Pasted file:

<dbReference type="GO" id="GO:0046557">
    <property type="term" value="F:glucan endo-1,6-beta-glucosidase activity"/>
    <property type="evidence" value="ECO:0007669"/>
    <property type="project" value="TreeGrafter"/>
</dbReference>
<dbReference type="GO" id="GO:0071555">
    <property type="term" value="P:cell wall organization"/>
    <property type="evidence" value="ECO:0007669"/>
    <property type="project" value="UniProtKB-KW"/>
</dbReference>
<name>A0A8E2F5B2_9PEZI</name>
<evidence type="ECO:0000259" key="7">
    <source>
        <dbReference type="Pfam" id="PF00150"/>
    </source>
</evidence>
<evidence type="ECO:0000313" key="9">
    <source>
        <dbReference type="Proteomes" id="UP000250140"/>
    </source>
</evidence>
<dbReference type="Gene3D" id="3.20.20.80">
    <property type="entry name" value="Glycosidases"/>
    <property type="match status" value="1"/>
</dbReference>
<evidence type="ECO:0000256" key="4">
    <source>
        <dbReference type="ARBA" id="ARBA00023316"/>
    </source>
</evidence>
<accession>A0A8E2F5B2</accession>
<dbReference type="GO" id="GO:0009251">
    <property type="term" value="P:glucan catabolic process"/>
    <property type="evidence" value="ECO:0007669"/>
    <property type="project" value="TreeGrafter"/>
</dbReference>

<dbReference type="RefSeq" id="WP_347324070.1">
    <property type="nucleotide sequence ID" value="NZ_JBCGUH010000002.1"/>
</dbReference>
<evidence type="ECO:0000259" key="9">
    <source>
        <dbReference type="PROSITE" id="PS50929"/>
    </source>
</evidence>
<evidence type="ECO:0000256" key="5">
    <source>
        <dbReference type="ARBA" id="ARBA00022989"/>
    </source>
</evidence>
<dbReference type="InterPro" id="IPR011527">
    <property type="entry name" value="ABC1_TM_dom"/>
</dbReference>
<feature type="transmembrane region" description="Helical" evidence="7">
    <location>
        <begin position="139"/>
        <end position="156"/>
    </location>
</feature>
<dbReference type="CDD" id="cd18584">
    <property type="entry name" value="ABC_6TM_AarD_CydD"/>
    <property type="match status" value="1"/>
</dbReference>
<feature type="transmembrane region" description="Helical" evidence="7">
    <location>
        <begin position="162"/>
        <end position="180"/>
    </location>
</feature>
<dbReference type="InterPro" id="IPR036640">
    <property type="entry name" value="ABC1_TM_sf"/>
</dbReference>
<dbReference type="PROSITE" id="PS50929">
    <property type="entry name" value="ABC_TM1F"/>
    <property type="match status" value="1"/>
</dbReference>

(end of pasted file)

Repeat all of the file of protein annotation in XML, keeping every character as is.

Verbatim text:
<dbReference type="GO" id="GO:0046557">
    <property type="term" value="F:glucan endo-1,6-beta-glucosidase activity"/>
    <property type="evidence" value="ECO:0007669"/>
    <property type="project" value="TreeGrafter"/>
</dbReference>
<dbReference type="GO" id="GO:0071555">
    <property type="term" value="P:cell wall organization"/>
    <property type="evidence" value="ECO:0007669"/>
    <property type="project" value="UniProtKB-KW"/>
</dbReference>
<name>A0A8E2F5B2_9PEZI</name>
<evidence type="ECO:0000259" key="7">
    <source>
        <dbReference type="Pfam" id="PF00150"/>
    </source>
</evidence>
<evidence type="ECO:0000313" key="9">
    <source>
        <dbReference type="Proteomes" id="UP000250140"/>
    </source>
</evidence>
<dbReference type="Gene3D" id="3.20.20.80">
    <property type="entry name" value="Glycosidases"/>
    <property type="match status" value="1"/>
</dbReference>
<evidence type="ECO:0000256" key="4">
    <source>
        <dbReference type="ARBA" id="ARBA00023316"/>
    </source>
</evidence>
<accession>A0A8E2F5B2</accession>
<dbReference type="GO" id="GO:0009251">
    <property type="term" value="P:glucan catabolic process"/>
    <property type="evidence" value="ECO:0007669"/>
    <property type="project" value="TreeGrafter"/>
</dbReference>

<dbReference type="RefSeq" id="WP_347324070.1">
    <property type="nucleotide sequence ID" value="NZ_JBCGUH010000002.1"/>
</dbReference>
<evidence type="ECO:0000259" key="9">
    <source>
        <dbReference type="PROSITE" id="PS50929"/>
    </source>
</evidence>
<evidence type="ECO:0000256" key="5">
    <source>
        <dbReference type="ARBA" id="ARBA00022989"/>
    </source>
</evidence>
<dbReference type="InterPro" id="IPR011527">
    <property type="entry name" value="ABC1_TM_dom"/>
</dbReference>
<feature type="transmembrane region" description="Helical" evidence="7">
    <location>
        <begin position="139"/>
        <end position="156"/>
    </location>
</feature>
<dbReference type="CDD" id="cd18584">
    <property type="entry name" value="ABC_6TM_AarD_CydD"/>
    <property type="match status" value="1"/>
</dbReference>
<feature type="transmembrane region" description="Helical" evidence="7">
    <location>
        <begin position="162"/>
        <end position="180"/>
    </location>
</feature>
<dbReference type="InterPro" id="IPR036640">
    <property type="entry name" value="ABC1_TM_sf"/>
</dbReference>
<dbReference type="PROSITE" id="PS50929">
    <property type="entry name" value="ABC_TM1F"/>
    <property type="match status" value="1"/>
</dbReference>